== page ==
An XML Primer

XML stands for Extensible Markup Language, referring to the fact that XML is designed to be readily adapted (extended) for a variety of uses.

Because XML is a markup language, both the content of an XML document and the structure applied to that content are visible to the user. The visible structure of markup language documents is provided markup language elements.

A markup language element is demarcated by markup language tags. Opening tags open the element, and closing tags close the element. Anything between the opening and closing tags of an element constitutes the content of the element.

In a markup language document, elements appear like so:


For some, the above example may seem reminiscent of HTML. That is because HTML is a markup language that uses the same syntax as XML (HTML stands for "Hypertext Markup Language").

So XML and HTML are both markup languages; markup language documents are structured by elements, and elements are demarcated by tags.

Markup language elements are hierarchical: elements can be nested within elements. Once an element has been opened, everything between the opening tag and the closing tag, including elements, is part of the element demarcated by the surrounding tags. All markup language documents begin with a root element: an element that contains all other elements in the document. In the case of HTML documents, this is the HTML element (<html>).

For example, an XML document containing the contact information for a web service might appear as follows:



<Facsimile>(987) 654-3210</Facsimile>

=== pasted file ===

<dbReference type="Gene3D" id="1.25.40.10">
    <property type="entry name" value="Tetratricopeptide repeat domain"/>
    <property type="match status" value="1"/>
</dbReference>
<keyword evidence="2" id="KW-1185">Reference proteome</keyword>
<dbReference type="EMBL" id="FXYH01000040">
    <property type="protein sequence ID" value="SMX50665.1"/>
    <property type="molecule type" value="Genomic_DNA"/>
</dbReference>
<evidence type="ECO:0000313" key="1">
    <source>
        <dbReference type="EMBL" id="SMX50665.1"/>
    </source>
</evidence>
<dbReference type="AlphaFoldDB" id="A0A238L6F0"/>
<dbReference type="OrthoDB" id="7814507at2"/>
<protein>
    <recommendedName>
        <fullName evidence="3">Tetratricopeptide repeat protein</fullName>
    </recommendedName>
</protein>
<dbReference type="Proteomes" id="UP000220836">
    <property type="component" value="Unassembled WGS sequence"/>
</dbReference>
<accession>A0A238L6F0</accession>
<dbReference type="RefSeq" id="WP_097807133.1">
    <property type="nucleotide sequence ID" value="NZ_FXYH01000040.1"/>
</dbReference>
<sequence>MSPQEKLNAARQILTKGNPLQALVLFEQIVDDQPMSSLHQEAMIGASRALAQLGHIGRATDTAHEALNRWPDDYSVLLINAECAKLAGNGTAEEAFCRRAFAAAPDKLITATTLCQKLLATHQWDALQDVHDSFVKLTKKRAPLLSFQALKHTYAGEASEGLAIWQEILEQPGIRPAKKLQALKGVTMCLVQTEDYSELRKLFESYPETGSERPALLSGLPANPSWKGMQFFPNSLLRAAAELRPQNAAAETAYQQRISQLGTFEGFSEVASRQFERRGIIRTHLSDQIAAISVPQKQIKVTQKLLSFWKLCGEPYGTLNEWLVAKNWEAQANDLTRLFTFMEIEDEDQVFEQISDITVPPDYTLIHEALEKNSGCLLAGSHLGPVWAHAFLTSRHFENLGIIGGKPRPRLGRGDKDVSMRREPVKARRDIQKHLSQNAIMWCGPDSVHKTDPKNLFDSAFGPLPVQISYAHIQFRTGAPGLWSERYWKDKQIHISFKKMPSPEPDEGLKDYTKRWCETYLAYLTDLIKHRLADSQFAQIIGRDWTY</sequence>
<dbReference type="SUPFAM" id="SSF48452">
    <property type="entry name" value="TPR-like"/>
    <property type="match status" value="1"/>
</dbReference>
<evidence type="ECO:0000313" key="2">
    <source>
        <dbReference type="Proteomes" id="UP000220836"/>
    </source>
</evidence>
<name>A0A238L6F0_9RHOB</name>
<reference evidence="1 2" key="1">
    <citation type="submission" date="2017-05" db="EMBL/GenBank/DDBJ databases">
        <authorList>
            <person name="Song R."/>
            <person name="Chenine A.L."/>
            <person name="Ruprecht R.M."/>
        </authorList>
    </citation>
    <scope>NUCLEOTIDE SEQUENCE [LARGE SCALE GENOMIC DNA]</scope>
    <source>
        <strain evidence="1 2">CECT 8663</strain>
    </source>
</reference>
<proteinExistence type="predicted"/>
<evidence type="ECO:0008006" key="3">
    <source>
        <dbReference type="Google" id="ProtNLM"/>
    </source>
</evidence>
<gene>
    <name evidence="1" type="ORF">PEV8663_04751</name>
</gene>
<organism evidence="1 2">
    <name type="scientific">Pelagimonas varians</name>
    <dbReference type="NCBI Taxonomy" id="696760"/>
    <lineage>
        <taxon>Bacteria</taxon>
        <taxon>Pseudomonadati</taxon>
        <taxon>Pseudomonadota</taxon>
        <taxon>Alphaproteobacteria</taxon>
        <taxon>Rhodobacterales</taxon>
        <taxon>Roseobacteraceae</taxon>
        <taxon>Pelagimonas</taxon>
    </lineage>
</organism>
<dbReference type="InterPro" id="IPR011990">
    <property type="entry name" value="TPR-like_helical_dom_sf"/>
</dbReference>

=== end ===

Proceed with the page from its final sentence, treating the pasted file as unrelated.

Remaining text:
<Voice>(123) 456-7890</Voice>



The above example of nested markup language elements is analogous to folders within folders on a computer (Figure 1). But markup languages documents don't use folders; they use elements.

An example of nested folders within a computer filing system

Figure 1: An example of nested folders within a computer filing system

It is important to remember that, unless otherwise specified, elements inherit the characteristics of any elements within which they are nested; you will learn more about this in subsequent sections.

Markup language elements can close themselves. For example, the horizontal rule (<hr>) HTML element can be closed without a closing tag just by adding a space followed by a forward slash (/) to the opening tag of the element, like so:

<hr />

When interpreted by a web browser, the horizontal rule tag produces a horizontal line, like so:

XML documents sometimes employ self-closing tags, usually when attributes modifying the element are more important than any content within the element.

To continue this tutorial and learn about XML attributes, click the links below.